Fly me to the moon! Japanese billionaire is seeking eight people to join him on a six-day trip around the MOON (a year after abandoning bid to find a girlfriend to fly into space with him)
- Yusaku Maezawa bought all tickets on SpaceX’s first flight to the moon in 2023
- Billionaire previously promised one lucky lady could share the voyage with him
- He called off search after 27,000 women applied, saying he had ‘reservations’
- Maezawa is now seeking eight ‘creative types’ to take part in six-day mission
A Japanese billionaire who abandoned plans to take a lucky lady to the moon and back is now seeking eight friends to share in the adventure instead.
Yusaku Maezawa, an online fashion tycoon, announced on Twitter that he is seeking creative types from around the world to take part in the six-day voyage.
Applicants will need to fulfill just two criteria to be selected, Maezawa said: Be ready to ‘push the envelope’ creatively and encourage others on board to do the same.
The mission, which will be flown by Elon Musk’s SpaceX, is due to be the first commercial trip around the moon when it launches in 2023.
Japanese billionaire Yusaku Maezawa, who bought all the tickets on SpaceX’s first flight to the moon due in 2023, is seeking eight ‘creative types’ to join him on board
Maezawa paid an undisclosed sum for all the tickets on board the SpaceX craft in 2018, and has since been trying to find someone to go with him.
In 2019 he launched a search for a female companion to accompany him – with his search and the eventual journey due to be turned into a television show.
But he canceled the hunt in January last year despite 27,722 women applying, saying he had reservations about the idea.
‘Despite my genuine and honest determination toward the show, there was a part of me that still had mixed feelings about my participation,’ he said at the time.
Last month he teased that another announcement about the trip was coming, before revealing his search for eight new crew mates.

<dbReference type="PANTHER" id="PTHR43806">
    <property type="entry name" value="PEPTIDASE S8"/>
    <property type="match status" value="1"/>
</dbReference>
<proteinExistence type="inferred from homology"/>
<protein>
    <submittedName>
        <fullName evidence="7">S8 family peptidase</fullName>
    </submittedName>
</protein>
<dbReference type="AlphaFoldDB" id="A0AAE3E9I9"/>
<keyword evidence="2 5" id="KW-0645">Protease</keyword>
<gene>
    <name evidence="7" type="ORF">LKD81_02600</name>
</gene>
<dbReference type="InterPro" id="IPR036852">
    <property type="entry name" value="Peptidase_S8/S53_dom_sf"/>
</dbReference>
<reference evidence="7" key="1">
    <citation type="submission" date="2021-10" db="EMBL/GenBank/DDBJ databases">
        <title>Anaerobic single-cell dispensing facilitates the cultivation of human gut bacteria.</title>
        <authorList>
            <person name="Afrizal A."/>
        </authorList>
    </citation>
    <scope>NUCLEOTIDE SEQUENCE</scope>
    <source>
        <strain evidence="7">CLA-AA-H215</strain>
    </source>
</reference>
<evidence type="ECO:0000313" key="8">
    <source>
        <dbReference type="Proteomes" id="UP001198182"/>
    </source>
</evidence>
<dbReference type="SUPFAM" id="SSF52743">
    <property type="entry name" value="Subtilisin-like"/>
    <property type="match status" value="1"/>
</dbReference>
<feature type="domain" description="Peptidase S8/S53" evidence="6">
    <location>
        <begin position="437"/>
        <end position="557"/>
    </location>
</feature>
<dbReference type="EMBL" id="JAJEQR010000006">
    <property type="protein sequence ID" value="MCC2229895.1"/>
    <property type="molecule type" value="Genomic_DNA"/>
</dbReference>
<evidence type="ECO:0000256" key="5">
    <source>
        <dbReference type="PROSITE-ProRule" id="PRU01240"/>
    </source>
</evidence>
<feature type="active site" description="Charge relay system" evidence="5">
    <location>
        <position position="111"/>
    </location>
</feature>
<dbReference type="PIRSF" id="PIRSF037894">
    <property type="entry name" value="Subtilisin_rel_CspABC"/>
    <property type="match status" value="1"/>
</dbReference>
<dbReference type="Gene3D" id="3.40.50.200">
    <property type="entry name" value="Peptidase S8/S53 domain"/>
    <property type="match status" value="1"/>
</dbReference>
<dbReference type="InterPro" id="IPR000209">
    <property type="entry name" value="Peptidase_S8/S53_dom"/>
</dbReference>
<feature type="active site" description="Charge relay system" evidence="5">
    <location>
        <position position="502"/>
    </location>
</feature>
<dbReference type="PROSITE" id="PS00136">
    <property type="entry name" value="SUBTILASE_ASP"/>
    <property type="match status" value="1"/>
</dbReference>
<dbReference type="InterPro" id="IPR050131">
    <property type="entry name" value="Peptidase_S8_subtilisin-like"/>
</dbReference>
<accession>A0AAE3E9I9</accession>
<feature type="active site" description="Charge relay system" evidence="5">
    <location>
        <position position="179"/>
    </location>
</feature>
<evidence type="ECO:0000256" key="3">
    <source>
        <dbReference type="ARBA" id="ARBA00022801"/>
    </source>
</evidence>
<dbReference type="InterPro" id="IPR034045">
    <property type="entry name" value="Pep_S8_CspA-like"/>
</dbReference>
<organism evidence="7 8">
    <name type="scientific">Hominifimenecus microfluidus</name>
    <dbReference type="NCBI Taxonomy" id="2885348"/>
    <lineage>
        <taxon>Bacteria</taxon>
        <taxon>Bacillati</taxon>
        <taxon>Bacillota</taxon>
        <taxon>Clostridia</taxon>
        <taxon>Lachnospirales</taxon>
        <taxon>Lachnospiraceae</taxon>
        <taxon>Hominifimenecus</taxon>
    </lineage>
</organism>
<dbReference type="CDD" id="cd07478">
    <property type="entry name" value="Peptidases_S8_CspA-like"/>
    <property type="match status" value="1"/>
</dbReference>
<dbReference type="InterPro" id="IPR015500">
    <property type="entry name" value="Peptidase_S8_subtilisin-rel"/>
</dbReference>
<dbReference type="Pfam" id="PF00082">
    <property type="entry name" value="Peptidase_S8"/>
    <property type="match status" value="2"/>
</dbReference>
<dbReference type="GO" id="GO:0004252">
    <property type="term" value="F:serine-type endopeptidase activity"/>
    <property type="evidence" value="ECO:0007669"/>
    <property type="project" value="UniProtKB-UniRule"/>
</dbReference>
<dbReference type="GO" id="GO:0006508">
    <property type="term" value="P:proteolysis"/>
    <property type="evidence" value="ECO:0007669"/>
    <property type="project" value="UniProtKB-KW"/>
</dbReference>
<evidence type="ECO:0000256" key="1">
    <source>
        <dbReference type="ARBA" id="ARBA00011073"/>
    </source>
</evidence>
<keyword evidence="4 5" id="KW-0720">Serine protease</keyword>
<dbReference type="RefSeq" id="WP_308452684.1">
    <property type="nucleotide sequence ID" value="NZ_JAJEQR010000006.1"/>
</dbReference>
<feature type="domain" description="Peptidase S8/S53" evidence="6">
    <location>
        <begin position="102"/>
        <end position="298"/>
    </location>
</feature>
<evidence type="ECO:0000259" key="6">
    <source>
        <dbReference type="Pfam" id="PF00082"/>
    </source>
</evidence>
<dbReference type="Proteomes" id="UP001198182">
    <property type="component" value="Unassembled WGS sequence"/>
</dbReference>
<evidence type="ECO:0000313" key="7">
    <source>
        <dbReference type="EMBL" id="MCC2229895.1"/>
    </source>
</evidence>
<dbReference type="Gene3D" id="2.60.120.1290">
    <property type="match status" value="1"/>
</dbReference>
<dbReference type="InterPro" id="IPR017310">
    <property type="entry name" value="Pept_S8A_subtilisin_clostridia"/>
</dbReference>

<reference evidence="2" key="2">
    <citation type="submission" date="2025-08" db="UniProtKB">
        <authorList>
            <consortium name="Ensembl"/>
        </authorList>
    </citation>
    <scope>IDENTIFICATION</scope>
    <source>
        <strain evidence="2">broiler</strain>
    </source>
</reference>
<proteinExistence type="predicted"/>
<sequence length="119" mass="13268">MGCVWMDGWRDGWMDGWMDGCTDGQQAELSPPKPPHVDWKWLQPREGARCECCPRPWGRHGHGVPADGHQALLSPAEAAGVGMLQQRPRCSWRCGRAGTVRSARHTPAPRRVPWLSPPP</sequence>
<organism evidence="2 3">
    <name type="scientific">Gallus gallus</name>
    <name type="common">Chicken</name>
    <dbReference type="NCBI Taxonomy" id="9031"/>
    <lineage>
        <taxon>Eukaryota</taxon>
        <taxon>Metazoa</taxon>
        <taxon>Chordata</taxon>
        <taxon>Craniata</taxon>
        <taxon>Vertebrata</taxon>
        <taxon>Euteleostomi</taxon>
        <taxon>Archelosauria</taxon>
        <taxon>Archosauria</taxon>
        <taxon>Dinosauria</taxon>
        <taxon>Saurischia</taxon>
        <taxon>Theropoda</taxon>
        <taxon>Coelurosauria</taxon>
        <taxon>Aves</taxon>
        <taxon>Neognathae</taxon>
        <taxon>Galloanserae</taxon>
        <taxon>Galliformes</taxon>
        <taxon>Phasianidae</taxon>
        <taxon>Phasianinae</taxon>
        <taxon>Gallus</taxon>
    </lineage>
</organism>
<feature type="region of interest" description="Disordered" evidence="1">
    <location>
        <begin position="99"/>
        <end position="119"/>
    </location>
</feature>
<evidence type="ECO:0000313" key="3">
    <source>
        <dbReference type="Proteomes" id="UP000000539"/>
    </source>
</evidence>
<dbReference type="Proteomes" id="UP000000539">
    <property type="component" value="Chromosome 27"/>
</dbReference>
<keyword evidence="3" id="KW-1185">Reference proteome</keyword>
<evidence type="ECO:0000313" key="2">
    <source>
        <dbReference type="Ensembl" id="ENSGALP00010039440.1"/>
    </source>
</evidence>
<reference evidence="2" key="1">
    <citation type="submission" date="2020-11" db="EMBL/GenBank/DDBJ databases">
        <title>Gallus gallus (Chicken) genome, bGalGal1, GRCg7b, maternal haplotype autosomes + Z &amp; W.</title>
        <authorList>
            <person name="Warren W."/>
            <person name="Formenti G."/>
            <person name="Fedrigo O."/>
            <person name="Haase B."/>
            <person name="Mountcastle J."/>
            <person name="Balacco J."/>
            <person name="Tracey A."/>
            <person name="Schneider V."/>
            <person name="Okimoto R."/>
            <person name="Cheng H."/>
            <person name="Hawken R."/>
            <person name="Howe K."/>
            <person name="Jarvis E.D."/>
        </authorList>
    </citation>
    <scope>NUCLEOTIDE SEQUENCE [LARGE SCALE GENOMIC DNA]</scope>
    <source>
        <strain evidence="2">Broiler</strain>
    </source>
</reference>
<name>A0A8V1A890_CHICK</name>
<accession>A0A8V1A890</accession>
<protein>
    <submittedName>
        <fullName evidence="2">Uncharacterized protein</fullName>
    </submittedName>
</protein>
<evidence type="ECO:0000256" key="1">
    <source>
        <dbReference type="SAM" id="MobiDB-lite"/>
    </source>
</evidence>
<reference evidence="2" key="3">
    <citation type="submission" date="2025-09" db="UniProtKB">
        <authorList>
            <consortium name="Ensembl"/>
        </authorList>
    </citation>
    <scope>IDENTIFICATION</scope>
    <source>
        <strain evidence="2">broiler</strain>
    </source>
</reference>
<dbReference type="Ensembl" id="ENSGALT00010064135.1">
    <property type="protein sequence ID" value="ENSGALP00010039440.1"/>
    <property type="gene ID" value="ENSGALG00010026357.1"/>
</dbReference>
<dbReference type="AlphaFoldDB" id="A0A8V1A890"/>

Applications are due by March 14 with screening complete by March 21, after which applicants will be given an assignment and and interview.
A final interview and medical checkup is then due to take place in May next year, before the eight people are selected.
Initially, 45-year-old Maezawa said he was seeking ‘artists’ to join him in space but expanded the definition because ‘every single person who is doing something creative could be called an artist.’
In all, he said around 10 to 12 people will be on board the spaceship, which is expected to loop around the Moon before returning to Earth.
Maezawa and his band of astronauts will become the first lunar voyagers since the last US Apollo mission in 1972 – if SpaceX can pull the trip off.
Last month, a prototype of its Starship crashed in a fireball as it tried to land upright after a test flight, the second such accident, after the last prototype of the Starship met a similar fate in December.
But the company hopes the reusable, 394-foot (120-metre) rocket system will one day carry crew and cargo to the Moon, Mars and beyond.
‘I’m highly confident that we will have reached orbit many times with Starship before 2023 and that it will be safe enough for human transport by 2023. It’s looking very promising,’ SpaceX founder Elon Musk said in Maezawa’s video posted Wednesday.
The mission will be the first private space flight beyond Earth’s orbit, Musk said.
SpaceX owner Elon Musk says he is very confident Starship will be safe for human transport by 2023, when Maezawa will be blasted off inside the ship
Because it will not land on the Moon, but loop behind it, ‘we expect people will go further than any human has ever gone from planet Earth,’ he added.
Maezawa, known for his eccentric comments and extravagant lifestyle including a penchant for pricey art, was last year valued around $1.9 billion, making him one of Japan’s richest people.
He made his fortune as founder of online fashion store Zozo, which he sold to Yahoo! Japan in 2019.
Maezawa has previously made headlines with an online ad for a girlfriend to join him on his SpaceX flight — only to abruptly cancel the hunt, despite attracting nearly 30,000 applicants.
US space agency NASA is intending to land astronauts on the Moon, including the first woman, in 2024.
One of the goals of its Artemis III voyage is to bring back a total of 85 kilograms (187 pounds) of lunar samples — more than the average 64 kilograms brought back by Apollo missions between 1969 and 1972.
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